PETER GRANDBOIS, “Pain”: Your twenties are your prime fencing years. Each day you count the yellow bruises and red welts on your chest in the mirror. Sometimes you catch yourself pressing on them while in class or at work just to feel the sharp sting all the way through the bone, as if the pain carried more with it, and if you just kept poking at it, prodding it, you might find the answer to who you really are.


SARA TALPOS, “To Fill a Room with ‘Nobody’:

The bacteria, stained pink and magnified 2,000 times, looked like tiny pill capsules scattered across the slide. If I could line them up lengthwise — 18,000 of them — they would stretch as far as the first line in Emily Dickinson’s poem “Estranged from Beauty.” […] This movement of DNA across membranes reminds me of poetic enjambment: how a sentence or a thought is carried across a boundary — the poetic line — without punctuation to stop it.
Image by Josef Reischig.

AMY SAILER, “Litany of Missing Earrings”:

WALTER CUMMINS, “Commitment”: What would I find that afternoon when I drove home from that parking lot, eyes fogged, the road a blur, navigating from memory? Inevitably, a gaunt woman with fixed dark eyes and a tangle of wiry dark hair sitting rigid in a chair, engulfed by smoke, a cigarette squeezed between yellowed fingers. Her jaw would be clenched, but not tightly enough to stop the grinding or silence the endless mutterings of voices, the torment that had taken over her awareness of the actual. She wouldn’t react to my entry, the shutting of the front door, because she didn’t see, didn’t hear, didn’t care.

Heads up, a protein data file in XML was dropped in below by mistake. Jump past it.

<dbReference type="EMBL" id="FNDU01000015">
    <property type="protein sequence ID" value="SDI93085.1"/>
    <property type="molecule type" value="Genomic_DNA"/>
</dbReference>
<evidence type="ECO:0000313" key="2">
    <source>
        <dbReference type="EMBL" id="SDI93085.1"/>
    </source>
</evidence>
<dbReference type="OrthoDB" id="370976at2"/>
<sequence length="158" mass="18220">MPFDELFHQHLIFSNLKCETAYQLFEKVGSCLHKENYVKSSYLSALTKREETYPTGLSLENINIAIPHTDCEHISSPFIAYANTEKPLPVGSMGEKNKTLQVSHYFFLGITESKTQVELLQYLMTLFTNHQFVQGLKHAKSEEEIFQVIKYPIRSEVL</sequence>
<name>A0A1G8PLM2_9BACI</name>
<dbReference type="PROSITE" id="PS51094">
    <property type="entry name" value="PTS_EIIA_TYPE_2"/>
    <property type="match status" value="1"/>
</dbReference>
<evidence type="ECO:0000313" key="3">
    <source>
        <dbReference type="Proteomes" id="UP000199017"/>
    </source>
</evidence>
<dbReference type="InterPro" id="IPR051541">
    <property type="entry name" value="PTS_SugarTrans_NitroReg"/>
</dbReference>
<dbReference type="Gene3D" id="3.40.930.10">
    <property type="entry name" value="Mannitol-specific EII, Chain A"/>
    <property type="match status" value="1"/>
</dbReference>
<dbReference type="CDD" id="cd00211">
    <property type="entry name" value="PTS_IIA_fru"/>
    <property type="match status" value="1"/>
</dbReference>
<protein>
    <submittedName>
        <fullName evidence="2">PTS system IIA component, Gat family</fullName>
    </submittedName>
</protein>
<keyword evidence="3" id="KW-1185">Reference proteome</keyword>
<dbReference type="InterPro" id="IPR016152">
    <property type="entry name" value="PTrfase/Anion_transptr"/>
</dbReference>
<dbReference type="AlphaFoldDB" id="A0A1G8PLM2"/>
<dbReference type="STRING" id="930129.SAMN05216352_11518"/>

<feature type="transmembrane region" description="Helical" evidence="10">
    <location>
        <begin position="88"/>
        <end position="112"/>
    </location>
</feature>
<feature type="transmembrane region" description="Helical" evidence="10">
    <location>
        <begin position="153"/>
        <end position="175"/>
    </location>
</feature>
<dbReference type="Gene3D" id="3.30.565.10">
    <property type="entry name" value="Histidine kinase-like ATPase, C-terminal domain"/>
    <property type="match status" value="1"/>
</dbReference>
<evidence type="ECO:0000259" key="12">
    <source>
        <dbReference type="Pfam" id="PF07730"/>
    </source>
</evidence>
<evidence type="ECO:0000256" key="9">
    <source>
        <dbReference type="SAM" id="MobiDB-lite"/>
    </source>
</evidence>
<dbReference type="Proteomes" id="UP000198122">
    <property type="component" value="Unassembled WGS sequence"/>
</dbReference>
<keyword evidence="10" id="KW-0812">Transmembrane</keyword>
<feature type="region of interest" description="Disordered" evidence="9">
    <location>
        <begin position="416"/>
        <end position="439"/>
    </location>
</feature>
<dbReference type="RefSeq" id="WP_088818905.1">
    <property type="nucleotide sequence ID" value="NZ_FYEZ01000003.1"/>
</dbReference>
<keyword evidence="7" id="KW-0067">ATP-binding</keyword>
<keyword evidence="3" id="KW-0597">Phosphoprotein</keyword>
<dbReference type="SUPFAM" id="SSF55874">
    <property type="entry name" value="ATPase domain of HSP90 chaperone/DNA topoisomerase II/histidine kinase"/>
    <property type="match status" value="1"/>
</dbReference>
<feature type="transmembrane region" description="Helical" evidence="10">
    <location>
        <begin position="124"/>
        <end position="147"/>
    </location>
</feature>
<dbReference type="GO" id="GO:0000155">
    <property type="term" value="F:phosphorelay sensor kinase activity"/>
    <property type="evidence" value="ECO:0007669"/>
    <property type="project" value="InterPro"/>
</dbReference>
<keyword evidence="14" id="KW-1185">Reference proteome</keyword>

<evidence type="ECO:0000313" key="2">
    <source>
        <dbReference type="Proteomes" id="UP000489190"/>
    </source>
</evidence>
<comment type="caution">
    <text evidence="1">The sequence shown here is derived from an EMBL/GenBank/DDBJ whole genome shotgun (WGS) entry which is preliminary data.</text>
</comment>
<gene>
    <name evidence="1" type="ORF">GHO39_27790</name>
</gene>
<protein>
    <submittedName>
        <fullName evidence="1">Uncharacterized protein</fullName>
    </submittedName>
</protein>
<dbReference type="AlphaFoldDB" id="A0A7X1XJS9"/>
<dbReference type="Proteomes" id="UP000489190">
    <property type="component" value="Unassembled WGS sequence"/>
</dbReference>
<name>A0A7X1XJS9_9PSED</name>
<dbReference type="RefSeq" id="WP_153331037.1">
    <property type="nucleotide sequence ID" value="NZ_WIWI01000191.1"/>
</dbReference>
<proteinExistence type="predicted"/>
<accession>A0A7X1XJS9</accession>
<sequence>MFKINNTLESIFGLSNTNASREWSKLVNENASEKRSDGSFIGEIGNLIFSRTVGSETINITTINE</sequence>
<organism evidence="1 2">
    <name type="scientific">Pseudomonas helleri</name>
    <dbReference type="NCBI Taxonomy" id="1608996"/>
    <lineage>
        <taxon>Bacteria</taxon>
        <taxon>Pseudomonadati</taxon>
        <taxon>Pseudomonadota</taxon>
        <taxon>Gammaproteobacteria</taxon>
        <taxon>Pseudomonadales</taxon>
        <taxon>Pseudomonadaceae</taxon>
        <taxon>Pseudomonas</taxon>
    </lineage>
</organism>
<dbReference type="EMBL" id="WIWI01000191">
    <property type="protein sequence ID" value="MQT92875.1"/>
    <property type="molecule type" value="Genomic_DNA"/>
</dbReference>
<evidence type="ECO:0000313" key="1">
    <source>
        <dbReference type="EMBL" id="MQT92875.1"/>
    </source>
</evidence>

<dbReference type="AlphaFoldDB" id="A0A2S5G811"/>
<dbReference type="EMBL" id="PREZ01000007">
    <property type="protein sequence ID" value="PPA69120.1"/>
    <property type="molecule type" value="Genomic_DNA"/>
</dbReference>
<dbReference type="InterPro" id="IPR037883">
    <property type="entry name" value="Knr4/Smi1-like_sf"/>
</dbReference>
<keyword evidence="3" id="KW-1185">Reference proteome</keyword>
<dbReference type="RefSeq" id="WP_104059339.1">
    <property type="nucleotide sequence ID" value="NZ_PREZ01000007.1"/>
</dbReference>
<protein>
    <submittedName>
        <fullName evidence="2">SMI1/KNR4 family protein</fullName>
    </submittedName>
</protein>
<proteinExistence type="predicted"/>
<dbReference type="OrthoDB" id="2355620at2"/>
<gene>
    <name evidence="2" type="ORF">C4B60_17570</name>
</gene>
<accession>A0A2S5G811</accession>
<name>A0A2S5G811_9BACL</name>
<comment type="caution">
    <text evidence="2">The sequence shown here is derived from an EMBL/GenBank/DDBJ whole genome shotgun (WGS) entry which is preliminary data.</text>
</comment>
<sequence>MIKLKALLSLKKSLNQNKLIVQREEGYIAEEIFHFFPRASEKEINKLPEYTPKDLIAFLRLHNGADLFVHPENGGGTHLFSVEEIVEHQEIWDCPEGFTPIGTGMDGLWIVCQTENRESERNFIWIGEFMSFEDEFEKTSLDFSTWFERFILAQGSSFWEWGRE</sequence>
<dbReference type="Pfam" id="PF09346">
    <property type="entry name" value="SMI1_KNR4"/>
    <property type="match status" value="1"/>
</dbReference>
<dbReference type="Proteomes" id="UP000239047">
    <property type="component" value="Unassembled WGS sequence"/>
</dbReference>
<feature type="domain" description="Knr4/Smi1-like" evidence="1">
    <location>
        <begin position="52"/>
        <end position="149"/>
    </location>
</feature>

… Read the full text of Walter’s memoir here.


The scene that makes the perfect street photograph happens an incomprehensible number of times every moment. The mission of the photographer is to arrive just in time to save one of them.